…but this one is better. For me, at least.
I suppose that this will depress you, given our current… what I will be charitable and call ‘leadership.’ But it’s still worth your attention. Ladies and gentlemen, Ronald Reagan’s Brandenburg Gate speech, June 12, 1987.
Always remember: we have, indeed, had it worse.
Moe Lane (crosspost)
The part that I bolded is simply not true:
Four years after enactment of what is widely viewed as President Barack Obama’s key legislative achievement, however, it’s unclear whether the health care law is still on track to reduce the deficit or whether it may actually end up adding to the federal debt. In fact, the answer to that question has become something of a mystery.
The answer to the question is It’s a government program that was conceived in folly, developed without direction, and birthed in rancid partisanship. Of course it’s going to add to the federal debt. Seriously: doesn’t anybody read, anymore? None of this is surprising to people with even a rudimentary knowledge on how expensive government policy can get when you don’t rigorously control it. (more…)
Mind you, both the state Obamacare exchange AND the governor deserve it.
The state Obamacare exchange for not working, and the governor for contributing to the general lack of function. For those who missed the original story: Hawaii, like many other Democratic controlled states*, produced its own state exchange. And, like many other Democratic-controlled states, the exchange has crashed, burned, exploded, sunk below the waves, and then exploded again. Just in time, I might add, for the 2014 election cycle, which amusingly enough is a midterm – which means that most of the governors’ races are taking place this November. (more…)
I must be honest: I am shaking my head at the sense of wonder found in this essay on Iraqi electoral progress.
By far the most important thing about the preliminary results of Iraq’s April 30 parliamentary election is the nature of the conversation that is now taking place about them. It is a conversation about what it means for a sitting Prime Minister when he wins less than 30 percent of the vote but does much better than his rivals—and about whether Iraq’s next government should be one of broad national unity or formed on the basis of a simple majority. It is a conversation about deliciously esoteric and endlessly iterative matters of parliamentary arithmetic in a place where no identity group is close to monolithic and where almost any of the ten main factions is capable of working with any other. (more…)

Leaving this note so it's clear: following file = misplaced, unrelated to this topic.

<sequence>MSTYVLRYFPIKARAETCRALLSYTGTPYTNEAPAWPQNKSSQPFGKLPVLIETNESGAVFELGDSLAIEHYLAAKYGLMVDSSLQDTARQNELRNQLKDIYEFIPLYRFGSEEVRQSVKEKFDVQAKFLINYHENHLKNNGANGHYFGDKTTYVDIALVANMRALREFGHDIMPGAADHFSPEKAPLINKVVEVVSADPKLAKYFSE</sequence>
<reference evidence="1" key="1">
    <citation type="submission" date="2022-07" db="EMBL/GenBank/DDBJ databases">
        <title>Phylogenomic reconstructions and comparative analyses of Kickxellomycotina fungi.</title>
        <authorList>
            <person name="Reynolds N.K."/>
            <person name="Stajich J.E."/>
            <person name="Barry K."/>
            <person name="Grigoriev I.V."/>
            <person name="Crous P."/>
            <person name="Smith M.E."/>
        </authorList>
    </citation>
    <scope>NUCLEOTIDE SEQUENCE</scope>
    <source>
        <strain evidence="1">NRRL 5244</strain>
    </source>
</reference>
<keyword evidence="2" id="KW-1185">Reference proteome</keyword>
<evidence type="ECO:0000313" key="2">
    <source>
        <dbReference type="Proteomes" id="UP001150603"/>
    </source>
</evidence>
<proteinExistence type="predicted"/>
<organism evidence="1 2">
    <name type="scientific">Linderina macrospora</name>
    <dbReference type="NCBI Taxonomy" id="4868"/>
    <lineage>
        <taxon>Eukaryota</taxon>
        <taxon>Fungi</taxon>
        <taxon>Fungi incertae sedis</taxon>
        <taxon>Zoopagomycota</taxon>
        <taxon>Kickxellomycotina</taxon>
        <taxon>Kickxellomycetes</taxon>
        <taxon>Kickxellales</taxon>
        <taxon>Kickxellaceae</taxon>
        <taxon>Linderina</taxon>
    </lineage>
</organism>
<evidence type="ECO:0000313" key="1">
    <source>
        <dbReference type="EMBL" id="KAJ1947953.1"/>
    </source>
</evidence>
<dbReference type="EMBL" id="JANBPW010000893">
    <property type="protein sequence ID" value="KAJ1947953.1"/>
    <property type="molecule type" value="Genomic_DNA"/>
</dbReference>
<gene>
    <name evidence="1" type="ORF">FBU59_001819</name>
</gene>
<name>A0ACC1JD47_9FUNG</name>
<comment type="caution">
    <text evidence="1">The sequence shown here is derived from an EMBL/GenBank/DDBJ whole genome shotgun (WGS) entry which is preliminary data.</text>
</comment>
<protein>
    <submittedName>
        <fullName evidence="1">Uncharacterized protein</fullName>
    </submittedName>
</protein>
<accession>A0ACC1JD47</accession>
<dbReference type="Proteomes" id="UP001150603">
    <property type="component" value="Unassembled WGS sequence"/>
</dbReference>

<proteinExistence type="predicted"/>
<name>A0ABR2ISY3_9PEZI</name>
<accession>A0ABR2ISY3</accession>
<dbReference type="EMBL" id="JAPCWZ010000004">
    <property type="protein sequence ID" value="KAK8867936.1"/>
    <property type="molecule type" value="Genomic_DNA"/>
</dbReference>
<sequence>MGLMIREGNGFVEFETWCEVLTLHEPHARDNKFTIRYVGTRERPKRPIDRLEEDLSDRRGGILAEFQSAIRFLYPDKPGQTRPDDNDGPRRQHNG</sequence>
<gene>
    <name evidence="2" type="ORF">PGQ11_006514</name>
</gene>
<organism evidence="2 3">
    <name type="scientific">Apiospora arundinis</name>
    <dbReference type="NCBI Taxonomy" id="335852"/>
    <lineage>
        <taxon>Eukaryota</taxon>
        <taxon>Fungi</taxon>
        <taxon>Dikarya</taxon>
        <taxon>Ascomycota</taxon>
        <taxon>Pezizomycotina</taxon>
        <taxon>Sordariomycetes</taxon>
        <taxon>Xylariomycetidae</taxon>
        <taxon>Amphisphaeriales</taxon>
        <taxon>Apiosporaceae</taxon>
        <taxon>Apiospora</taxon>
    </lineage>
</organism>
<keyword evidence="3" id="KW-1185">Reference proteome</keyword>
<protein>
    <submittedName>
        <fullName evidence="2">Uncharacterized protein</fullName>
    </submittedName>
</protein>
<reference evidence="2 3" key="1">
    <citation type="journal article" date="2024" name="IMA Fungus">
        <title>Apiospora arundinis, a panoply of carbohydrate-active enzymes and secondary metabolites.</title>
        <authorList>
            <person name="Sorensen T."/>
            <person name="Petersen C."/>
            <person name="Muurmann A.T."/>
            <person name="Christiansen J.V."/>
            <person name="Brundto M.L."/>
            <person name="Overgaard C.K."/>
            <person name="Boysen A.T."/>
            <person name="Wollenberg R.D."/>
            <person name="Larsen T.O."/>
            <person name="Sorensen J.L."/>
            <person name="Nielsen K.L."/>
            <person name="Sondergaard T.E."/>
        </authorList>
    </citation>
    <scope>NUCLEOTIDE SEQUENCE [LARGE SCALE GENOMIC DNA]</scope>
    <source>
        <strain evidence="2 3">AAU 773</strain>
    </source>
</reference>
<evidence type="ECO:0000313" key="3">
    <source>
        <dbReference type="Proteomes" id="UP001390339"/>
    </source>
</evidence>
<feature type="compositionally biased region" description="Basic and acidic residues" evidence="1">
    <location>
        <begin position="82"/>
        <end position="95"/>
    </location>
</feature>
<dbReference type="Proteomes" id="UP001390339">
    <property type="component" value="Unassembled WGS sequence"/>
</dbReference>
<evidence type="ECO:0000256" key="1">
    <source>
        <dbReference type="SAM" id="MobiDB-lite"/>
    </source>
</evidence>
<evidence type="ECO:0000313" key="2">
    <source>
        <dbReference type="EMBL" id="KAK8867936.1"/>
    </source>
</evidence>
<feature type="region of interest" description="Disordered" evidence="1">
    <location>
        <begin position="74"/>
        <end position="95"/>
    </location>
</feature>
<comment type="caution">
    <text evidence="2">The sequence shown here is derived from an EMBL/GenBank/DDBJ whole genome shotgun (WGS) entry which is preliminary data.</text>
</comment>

…over at AoSHQ. A taste:
Cochran’s lead per this poll is entirely out of the third congressional district. You’ll notice it has a high concentration of “big vote” counties. McDaniel keeps things tight by edging Cochran in the largest-by-number-of-voters district, CD4. But he will need to do a lot better in counties that may favor the Senator, like Harrison and Jackson.
Short version: there are a lot of places in Mississippi that don’t actually bother to come out for primaries. McDaniel is drawing support from areas that have that quirk. Not insurmountable, by any means, but something to watch for, next Tuesday.
PS: I am barely managing to stay out of this primary, and let me assure you: the NRSC isn’t making that bit of forbearance easy.
Cannot wait for Godzilla tomorrow… well, today: I got called away from my computer. This should have been up an hour ago.
And Operation We Are One Big, Happy Fleet is already up and running:
Mitch McConnell’s troops are extending an olive branch to Nebraska Senate candidate Ben Sasse after Sasse said Tuesday that he would “absolutely” support McConnell as Senate majority leader if the Republican conference chooses the Kentucky senator for the post. “I’m a team player and looking forward to supporting whoever our leader is,” Sasse told MSNBC’s Chuck Todd.
Praise from the McConnell camp, which vowed to oppose any candidate, including Sasse, endorsed by the insurgent Senate Conservatives Fund, was forthcoming. A McConnell ally tells National Review Online that Sasse is a “very practical conservative who’s more interested in achieving the right policy outcome than engaging in a quixotic civil war with his own party.” The Sasse campaign, for the time being, is not returning the love. “We’re focused on our get-out-the-vote operation,” says Sasse adviser Jordan Gehrke.
Elections have consequences: “House Republicans have decided the select committee to investigate the Benghazi terror attack will include seven Republicans and five Democrats, according to two senior House GOP leadership aides.” This is in stark contrast to House Minority Leader Nancy Pelosi’s eyebrow-raising demand that Democrats be given equal membership on said committee: it’s an open question whether Pelosi will appoint anybody at all at this point. Given her generally poor decision-making since 2009, I’m going to guess that she’ll boycott the entire thing out of pique until it becomes clear that playing even a bad hand on this still beats playing no hand at all.